A pathway in the park

It was late enough in the afternoon that everything was closed, but it was a beautiful, serene area.

Pathway out of the park

Entrance to a restaurant in Gion

A restaurant in Gion

A cafe

Crossing the river

By that time we were getting pretty hungry, so we headed across the river to try to find somewhere to eat…

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Our first whole day in Kyoto was such a jam-packed day that I’m splitting it into three posts. Looking back, I can hardly believe we managed to fit so much into one day… and yet can now totally understand why I was so sore I could barely move that night.

Kyoto street

We started the morning off walking to Kyoto station from our hotel.

Curry pan

We stopped by a tiny hole-in-the-wall bakery to buy a curry pan, which unfortunately was one of the few not-so-good things we ate on the entire trip.

Kyoto street

Kyoto alley

River in Kyoto

Kyoto street

Kyoto street

Smaller river in Kyoto

We managed to find our way to Kyoto Station, and then spent the next ten minutes trying to figure out where we wanted to go.

View of Kyoto Tower between two maps

We were looking for a park, somewhere that we could sit and eat the onigiri we had bought at Family Mart earlier that morning, and take some time to relax after the hectic week in Tokyo.


All we found were temples… and somehow it felt like it would be a little weird to go to a temple just to sit, eat, and read.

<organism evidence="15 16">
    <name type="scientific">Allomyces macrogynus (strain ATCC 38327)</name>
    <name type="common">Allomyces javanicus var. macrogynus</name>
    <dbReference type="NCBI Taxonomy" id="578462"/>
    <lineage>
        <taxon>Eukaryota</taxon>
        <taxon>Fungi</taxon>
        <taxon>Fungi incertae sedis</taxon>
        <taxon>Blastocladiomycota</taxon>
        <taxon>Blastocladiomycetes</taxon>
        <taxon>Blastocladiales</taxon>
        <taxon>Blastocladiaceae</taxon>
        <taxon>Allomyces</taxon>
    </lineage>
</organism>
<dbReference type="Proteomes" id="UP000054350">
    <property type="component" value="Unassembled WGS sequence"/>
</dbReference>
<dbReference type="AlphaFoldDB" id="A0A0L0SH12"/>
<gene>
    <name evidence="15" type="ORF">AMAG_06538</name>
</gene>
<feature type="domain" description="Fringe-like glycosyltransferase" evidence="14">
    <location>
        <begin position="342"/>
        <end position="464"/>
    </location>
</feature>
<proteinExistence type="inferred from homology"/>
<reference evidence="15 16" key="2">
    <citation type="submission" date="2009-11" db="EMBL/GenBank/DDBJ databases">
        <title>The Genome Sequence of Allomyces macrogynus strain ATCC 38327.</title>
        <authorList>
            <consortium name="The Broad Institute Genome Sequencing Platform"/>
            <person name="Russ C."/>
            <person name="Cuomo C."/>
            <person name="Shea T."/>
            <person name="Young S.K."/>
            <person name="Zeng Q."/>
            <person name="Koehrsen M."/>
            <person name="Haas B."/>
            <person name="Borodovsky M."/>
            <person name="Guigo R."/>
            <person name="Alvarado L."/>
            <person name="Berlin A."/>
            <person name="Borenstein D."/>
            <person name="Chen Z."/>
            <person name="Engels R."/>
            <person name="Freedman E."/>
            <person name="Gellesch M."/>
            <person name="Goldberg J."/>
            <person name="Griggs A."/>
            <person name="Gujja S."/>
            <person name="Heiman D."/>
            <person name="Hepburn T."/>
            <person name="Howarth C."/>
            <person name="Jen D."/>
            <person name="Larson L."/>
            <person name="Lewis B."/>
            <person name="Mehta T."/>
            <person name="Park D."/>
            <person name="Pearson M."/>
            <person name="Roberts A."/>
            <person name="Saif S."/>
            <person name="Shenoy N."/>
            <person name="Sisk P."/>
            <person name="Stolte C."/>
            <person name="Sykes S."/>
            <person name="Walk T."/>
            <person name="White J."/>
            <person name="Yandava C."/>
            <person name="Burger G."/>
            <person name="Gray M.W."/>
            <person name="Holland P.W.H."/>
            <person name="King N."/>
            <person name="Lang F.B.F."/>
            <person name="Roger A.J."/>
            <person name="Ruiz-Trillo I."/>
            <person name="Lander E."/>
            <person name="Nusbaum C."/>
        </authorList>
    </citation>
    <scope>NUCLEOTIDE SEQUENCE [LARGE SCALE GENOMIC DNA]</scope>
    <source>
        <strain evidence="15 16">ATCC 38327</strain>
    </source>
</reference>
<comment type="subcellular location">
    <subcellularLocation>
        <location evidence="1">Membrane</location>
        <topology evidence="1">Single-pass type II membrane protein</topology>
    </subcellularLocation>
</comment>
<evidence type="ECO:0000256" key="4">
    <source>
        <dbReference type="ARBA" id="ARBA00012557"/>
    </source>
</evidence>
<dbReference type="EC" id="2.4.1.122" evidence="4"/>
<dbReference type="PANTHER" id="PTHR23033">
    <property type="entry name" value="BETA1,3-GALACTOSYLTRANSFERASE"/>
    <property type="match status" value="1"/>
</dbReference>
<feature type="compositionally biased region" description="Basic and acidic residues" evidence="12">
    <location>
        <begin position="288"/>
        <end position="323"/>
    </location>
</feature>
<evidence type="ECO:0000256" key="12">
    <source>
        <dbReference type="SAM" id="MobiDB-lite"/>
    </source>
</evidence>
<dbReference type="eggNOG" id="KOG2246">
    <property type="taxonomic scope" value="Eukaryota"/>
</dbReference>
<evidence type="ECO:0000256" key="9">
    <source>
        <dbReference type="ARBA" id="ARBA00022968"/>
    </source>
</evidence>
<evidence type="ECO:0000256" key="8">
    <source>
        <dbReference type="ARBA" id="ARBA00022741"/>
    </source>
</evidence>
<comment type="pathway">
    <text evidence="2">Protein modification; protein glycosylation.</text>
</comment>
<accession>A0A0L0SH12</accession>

Allison looking at a map

So instead we went to Mister Donut.

Donuts at Mr. Donut

Mister Donut (along with Bassanova and Beard Papa’s) are one of our must-visit places when we go to Japan. We had already gone once in Akihabara, on our third day in Tokyo. But obviously, once was not enough.

Chocolate pon de ring doughnut

We got a chocolate pon de ring doughnut, and a ginger doughnut (which was one of their summer specials – they had a huge ginger promotion going on while we were there.) The chocolate was good, but the ginger was better. A nice strong ginger flavor, with a delicious white chocolate frosting.

Ginger doughnut


We also had a bottle of mugicha and a tamago onigiri that we had bought at Family Mart earlier that morning.

Tamago onigiri wrapper

Tamago onigiri

Display for the upcoming Tanabata festival

Mister Donut

After we ate, we were all ready to head out… and then we realized that someone (*cough* me *cough*) had forgotten their JR Pass at the hotel. Oops. Guess we weren’t going anywhere after all.


Instead, we explored the train station, and wandered around the food mall downstairs.

Pastry shop

Tsukemono shop

Mochi shop

We love these food malls (you may remember we were kind of obsessed with the one in Ueno station while we were in Tokyo), because they always have so many delicious things to buy!

Mochi shop

Godiva shop

Grocery store cashier

Fried foods shop


Potatoes and pork

Maki sushi

Maki sushi and inari-zushi

Maki sushi

Inari zushi


Bento shop

Inari sushi shop

Yakitori shop

Yakitori shop


Salad shop

Taiyaki shop

Worker flipping taiyaki

Tempura shop

Meat shop

Pastry shop

Confectionary shop

Cake shop

Chocolate pudding cups

Son is kind of obsessed with creme bruleé, so we bought one at a fancy dessert shop.

Fruit cups

Confectionary shop

Mochi shop


Confectionary shop

Purse shop

Kyoto tower

Creme brulee box

We headed back out of the station, and sat on a ledge to eat the creme bruleé.

Shattering creme brulee

It was just as good as it looked. It shattered perfectly, and the custard was creamy and smooth. One of the better creme bruleés we’ve had.

Creme brulee

A building near Kyoto Station

… and then we got to walk back to our hotel.


It was a very hot day, so we took a little break and ate onirigi and a bag of chips, before heading off to our next adventure…